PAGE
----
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Nightmarish Moment During a NASCAR Race as Pitcrew Gets Hit

Nightmarish Moment During a NASCAR Race as Pitcrew Gets Hit

NASCAR is normally a chaotic affair and it is not uncommon for huge crashes to occur during a race. However, the opening race of the season was quite messy as only 9 drivers reached the chequered flag.

Sometime in the middle of the race, one driver crashed into one of his own pit crew. The terrifying smash sent the helpless member flying over the bonnet.

Bryan Dauzat, 59, pulled into the pits after crashing into a wall on turn one of the track in Daytona.

But as he pulled in, he managed to smash into his jackman, Billy Rock, at some speed sending him spinning through the air.

Rock was taken to hospital for checks after the scary-looking collision and is now “alert and awake”, according to NASCAR officials.

It was later revealed Dauzat’s car’s brakes failed and he was unable to pull his vehicle to a stop.

Bryan Dauzat

After the race, Dauzat said: “I just lost brakes when I was coming in.

“I told him, ‘I have no brakes,’ and he came out in front.”

Dauzat failed to finish the wild race in the NASCAR Truck Series meet – with only nine of the 32 cars making it to the end.

One driver’s car burst into flames after just three laps, before a major melee on lap 54 saw ten cars knocked out of the race.

The race was eventually forced into overtime due to the sheer volume of thrills and spills.

The team said Rock suffered a broken shoulder, and later, team owner Jim Rosenblum told Fox Sports that Rock had been released from the hospital.

Meanwhile, Austin Hill blocked his way to his first career NASCAR Truck Series victory in a crash-marred season opener Friday night at Daytona International Speedway.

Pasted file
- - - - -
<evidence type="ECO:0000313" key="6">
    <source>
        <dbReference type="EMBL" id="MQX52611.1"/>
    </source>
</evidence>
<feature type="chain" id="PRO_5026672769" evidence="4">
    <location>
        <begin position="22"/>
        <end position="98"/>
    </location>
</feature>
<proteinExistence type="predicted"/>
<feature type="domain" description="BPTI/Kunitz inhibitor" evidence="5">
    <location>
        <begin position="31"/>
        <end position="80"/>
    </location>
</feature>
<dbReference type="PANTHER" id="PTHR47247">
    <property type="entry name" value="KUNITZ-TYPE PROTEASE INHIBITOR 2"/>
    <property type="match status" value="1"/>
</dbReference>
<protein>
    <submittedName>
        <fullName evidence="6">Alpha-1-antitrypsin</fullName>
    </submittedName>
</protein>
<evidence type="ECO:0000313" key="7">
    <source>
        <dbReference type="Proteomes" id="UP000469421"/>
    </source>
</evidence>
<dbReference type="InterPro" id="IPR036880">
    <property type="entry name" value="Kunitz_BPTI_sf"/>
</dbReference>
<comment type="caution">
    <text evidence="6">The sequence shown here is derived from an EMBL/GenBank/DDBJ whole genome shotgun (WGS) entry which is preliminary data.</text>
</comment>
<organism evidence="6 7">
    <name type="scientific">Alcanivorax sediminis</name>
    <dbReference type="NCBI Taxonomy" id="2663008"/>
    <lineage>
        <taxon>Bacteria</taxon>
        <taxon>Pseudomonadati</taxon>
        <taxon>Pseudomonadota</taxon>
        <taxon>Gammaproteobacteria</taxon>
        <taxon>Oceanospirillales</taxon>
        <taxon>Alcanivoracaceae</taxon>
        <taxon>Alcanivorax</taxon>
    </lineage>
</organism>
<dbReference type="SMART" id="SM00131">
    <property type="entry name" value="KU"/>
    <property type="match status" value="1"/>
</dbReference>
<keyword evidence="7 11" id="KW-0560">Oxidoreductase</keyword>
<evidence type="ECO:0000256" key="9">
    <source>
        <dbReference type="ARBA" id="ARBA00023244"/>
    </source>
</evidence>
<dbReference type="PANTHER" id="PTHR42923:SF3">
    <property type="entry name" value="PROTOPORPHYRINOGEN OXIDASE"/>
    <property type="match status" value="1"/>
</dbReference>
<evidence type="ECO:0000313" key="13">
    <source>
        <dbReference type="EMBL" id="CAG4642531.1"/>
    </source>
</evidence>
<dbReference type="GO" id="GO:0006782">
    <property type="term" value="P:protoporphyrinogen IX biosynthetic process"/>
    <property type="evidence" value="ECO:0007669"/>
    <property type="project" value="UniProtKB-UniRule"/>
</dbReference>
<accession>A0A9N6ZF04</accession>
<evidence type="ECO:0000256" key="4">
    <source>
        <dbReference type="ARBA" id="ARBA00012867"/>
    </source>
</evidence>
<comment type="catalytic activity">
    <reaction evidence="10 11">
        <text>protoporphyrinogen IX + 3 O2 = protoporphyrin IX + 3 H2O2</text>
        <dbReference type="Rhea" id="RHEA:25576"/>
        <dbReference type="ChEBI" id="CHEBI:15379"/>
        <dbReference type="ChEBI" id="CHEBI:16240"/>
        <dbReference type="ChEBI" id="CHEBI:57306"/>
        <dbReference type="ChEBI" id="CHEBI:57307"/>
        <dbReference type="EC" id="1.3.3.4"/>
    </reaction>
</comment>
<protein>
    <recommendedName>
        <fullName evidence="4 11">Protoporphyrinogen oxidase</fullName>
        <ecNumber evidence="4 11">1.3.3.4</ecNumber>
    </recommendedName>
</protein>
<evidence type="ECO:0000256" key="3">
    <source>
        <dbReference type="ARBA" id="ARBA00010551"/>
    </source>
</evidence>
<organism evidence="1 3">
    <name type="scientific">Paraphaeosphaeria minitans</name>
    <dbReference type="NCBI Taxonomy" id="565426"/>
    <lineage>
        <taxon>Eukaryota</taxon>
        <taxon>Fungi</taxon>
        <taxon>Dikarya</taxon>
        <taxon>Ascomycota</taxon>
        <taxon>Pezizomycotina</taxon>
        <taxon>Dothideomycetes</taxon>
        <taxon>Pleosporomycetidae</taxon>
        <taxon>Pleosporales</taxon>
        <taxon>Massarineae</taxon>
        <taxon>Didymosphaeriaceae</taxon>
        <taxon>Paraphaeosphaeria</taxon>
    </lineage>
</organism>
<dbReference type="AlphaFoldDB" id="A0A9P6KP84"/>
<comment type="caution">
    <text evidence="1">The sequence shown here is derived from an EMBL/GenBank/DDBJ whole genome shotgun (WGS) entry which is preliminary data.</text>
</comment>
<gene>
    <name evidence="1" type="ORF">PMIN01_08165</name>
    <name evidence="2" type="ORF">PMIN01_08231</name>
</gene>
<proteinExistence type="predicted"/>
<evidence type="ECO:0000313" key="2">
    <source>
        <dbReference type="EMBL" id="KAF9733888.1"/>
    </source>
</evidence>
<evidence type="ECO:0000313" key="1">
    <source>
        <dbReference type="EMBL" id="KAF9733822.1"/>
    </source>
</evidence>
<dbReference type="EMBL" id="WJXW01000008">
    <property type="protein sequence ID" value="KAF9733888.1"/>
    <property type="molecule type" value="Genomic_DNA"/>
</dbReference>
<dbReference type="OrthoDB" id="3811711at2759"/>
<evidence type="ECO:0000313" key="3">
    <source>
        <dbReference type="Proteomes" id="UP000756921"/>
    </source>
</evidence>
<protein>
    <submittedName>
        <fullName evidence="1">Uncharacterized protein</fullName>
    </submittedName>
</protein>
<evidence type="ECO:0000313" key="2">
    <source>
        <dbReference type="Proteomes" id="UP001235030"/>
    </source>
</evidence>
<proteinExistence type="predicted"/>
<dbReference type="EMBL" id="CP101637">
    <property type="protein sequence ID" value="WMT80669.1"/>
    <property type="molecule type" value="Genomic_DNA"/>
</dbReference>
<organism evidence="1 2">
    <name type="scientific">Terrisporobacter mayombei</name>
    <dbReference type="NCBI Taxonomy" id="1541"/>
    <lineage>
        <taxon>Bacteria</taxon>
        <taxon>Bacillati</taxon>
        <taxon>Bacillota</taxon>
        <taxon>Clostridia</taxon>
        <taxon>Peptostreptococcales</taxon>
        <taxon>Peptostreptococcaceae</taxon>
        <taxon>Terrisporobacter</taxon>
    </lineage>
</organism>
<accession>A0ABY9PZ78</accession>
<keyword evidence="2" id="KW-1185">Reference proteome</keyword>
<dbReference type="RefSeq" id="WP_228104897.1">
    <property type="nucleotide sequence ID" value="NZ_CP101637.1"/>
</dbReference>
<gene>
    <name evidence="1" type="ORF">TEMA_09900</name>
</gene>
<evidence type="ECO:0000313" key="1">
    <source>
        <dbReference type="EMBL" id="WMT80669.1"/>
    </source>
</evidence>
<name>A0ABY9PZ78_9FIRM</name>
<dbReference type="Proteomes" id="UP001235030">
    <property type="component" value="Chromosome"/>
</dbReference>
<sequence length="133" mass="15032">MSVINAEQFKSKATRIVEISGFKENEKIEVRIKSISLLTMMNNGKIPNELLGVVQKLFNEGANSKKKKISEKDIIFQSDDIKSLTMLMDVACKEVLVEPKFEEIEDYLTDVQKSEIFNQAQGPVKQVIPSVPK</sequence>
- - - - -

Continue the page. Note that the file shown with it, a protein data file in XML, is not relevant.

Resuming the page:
With only nine of the 32 trucks still running in the second overtime, Hill had to block Grant Enfinger for most of the final lap. He needed a last big, bold maneuver to hold off Enfinger as they rushed toward the checkered flag.

“When we went overtime, man, I was just so scared. So much stuff was running through my head,” Hill said. “That whole last lap my heart was pounding. I thought they were going to get to my outside and make it a drag race. I never thought in a million years I would win at Daytona.”

Hill won for Hattori Racing and solidified the team’s decision to release reigning series champion Brett Moffitt a month after Moffitt won the title. Hattori Racing struggled all last season with funding, but Moffitt won the final two races of the year to give the underdog team an unexpected championship.

Team owner Shige Hattori released Moffitt and signed Hill, who had some financial backing, in early January. The 24-year-old won for the first time in 52 career Truck series starts and Hattori has won three straight dating to last season.

Enfinger finished second and summed up the race as “carnage everywhere.”

Ross Chastain was third, followed by Spencer Boyd and Matt Crafton. Angela Ruch, the niece of 1990 Daytona 500 winner Derrike Cope, finished eighth. She and Natalie Decker both made the Truck series opener and are the only two women racing at NASCAR’s national level on opening weekend.

Ruch’s finish is the second highest for a female driver in the Truck series, trailing Jennifer Jo Cobb, who was sixth at Daytona in 2011.

Decker’s national debut ended just two laps into the race when a flat left front tire caused her truck to catch fire. She drove it to pit road as flames shot from under her hood and crew members helped pull Decker from the truck. One crew member used a little too much force as he shoved Decker out of the way and she stumbled over the pit wall.

Decker is trying to race in five different series this season, and Daytona was the first of 12 scheduled Truck series races.

The series opener featured three-wide racing that stretched five or more rows into the field, but it contributed to the race-record 11 cautions that eliminated all of the top contenders.

Marcus Lemonis, CEO of Truck series title sponsor Gander Outdoors, offered financial incentives to the competitors in the prerace drivers meeting. Lemonis, star of “The Profit” on CNBC, pledged an additional $10,000 and a travel trailer to the Daytona winner. He also promised a $100,000 bonus to the championship-winning crew as well as other incentives for the upcoming season.

“How come we’re not more fired up tonight? Are we fired up?” Lemonis said to the competitors.

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